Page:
On the other hand, he was not at all happy - and I fully agree - with my move at . In fact I mindlessly played joseki whereas before I had been aware of the little imprtance of the top. I should have made a hanging connection to emphasize the right side. White will then double kakari, but Black gets out and a fight will develop while White makes territory at the top and Black on the right side. This should still favour Black because of his high extension in the lower right.
Charles I think I'd now agree with the idea that Black should make the hanging connection and fight.
Charles Can and really be right? I think I might stop playing near a strong white group and invade at a.
doesn't look like the right direction to me: the lower side is White's only potential framework. A play near b looks interesting for White.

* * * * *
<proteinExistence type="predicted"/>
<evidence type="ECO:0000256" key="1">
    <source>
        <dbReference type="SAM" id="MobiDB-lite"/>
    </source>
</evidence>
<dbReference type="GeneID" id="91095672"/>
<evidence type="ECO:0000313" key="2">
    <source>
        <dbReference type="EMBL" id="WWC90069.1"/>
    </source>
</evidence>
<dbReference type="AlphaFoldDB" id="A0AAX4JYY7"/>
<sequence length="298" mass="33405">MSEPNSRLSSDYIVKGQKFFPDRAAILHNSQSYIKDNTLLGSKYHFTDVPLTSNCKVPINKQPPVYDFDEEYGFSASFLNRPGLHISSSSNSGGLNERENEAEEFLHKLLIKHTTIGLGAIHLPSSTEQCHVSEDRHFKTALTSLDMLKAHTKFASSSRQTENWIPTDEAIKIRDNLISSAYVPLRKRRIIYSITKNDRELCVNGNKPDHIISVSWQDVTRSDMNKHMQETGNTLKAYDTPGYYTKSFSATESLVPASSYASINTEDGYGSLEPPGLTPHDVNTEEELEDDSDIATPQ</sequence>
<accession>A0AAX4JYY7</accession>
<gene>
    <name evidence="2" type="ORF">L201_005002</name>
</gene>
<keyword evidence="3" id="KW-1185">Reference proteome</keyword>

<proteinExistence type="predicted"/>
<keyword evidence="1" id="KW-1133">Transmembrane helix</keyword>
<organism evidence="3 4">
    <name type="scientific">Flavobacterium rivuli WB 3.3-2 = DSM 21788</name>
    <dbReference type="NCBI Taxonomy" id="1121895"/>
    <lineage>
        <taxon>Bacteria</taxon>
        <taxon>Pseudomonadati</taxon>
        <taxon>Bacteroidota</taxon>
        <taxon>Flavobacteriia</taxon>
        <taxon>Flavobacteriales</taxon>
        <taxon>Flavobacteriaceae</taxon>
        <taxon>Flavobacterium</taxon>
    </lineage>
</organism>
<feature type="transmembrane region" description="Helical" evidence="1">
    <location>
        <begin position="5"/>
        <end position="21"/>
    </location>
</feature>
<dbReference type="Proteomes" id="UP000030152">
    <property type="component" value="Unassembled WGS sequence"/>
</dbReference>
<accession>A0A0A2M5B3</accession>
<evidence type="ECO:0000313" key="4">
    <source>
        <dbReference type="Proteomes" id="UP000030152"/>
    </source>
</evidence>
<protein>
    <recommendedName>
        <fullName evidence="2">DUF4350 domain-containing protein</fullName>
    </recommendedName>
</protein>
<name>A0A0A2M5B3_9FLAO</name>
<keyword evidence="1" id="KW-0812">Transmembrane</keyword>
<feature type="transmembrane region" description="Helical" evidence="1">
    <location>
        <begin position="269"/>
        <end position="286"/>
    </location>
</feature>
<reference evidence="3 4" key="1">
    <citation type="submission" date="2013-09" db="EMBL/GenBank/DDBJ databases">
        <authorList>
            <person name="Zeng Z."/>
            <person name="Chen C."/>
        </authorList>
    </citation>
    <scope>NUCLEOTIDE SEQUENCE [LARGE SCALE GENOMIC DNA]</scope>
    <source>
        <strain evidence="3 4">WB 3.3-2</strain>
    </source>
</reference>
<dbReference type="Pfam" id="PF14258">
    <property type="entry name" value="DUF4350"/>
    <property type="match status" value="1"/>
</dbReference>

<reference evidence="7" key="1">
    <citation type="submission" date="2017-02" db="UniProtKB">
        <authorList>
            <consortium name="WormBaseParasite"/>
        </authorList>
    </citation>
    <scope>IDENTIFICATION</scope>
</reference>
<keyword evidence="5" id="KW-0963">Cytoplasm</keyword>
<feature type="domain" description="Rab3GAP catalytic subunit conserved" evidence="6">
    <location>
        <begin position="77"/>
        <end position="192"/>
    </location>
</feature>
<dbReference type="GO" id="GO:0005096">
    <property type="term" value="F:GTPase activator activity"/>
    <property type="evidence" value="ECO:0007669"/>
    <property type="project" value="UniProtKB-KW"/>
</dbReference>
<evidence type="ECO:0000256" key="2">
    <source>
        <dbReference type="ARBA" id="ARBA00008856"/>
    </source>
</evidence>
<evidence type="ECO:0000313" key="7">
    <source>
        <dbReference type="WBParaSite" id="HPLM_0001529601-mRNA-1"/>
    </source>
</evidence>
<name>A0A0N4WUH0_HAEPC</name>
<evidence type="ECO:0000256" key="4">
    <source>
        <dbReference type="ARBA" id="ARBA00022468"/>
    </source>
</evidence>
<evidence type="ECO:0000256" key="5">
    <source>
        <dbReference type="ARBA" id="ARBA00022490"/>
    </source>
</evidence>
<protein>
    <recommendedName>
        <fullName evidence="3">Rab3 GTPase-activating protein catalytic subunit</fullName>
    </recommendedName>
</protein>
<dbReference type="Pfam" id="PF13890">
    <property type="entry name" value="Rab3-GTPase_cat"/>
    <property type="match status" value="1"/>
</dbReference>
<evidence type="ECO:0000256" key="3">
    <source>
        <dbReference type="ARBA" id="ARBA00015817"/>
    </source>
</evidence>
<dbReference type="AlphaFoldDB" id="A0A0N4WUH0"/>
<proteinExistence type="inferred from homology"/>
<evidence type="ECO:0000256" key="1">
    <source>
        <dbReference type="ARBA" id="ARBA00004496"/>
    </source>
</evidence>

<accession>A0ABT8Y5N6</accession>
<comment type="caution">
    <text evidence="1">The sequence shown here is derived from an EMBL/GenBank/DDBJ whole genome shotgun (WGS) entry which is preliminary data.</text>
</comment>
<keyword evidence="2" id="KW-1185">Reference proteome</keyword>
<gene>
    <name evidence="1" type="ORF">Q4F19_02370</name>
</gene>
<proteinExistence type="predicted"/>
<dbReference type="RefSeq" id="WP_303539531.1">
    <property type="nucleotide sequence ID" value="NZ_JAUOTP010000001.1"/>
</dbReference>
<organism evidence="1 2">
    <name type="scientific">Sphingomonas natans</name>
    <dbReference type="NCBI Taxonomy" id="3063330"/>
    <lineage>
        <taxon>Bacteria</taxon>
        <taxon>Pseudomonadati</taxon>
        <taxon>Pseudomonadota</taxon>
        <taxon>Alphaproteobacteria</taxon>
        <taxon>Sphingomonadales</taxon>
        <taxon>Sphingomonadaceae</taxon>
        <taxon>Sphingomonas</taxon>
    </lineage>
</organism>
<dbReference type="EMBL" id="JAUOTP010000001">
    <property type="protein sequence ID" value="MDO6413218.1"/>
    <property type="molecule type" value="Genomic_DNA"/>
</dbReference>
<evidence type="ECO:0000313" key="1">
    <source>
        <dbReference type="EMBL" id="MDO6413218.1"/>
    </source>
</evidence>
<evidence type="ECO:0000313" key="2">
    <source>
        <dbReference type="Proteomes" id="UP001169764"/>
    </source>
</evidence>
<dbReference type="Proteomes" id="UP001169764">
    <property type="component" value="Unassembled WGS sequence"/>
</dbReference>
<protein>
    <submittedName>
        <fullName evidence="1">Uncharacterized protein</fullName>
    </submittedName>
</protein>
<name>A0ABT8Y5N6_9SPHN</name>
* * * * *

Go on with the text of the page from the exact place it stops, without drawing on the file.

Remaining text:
Andre Engels: looks like a mistake to me. Playing immediately would be better, I think. Black could then either lock white away from the corner better than in the game or take sente.
Dieter: The 5D thought was obvious and he liked . He thought of it as by far the biggest move on the board. I thought I had to have defended at c or d (which if unanswered will allow me to capture ). He said: White is strong and you don't want to play near it. He went on to criticize almost all moves from to . is small and should thus not be answered by . and are rather consistent with earlier bad moves. Then , which depressed me in the game, received bad marks too. I was surprised to hear him label it "play too close too a strong group" once more. I'd think White c, yes that's too close, but sansan is fine, no ? He said no. White should attack at e instead.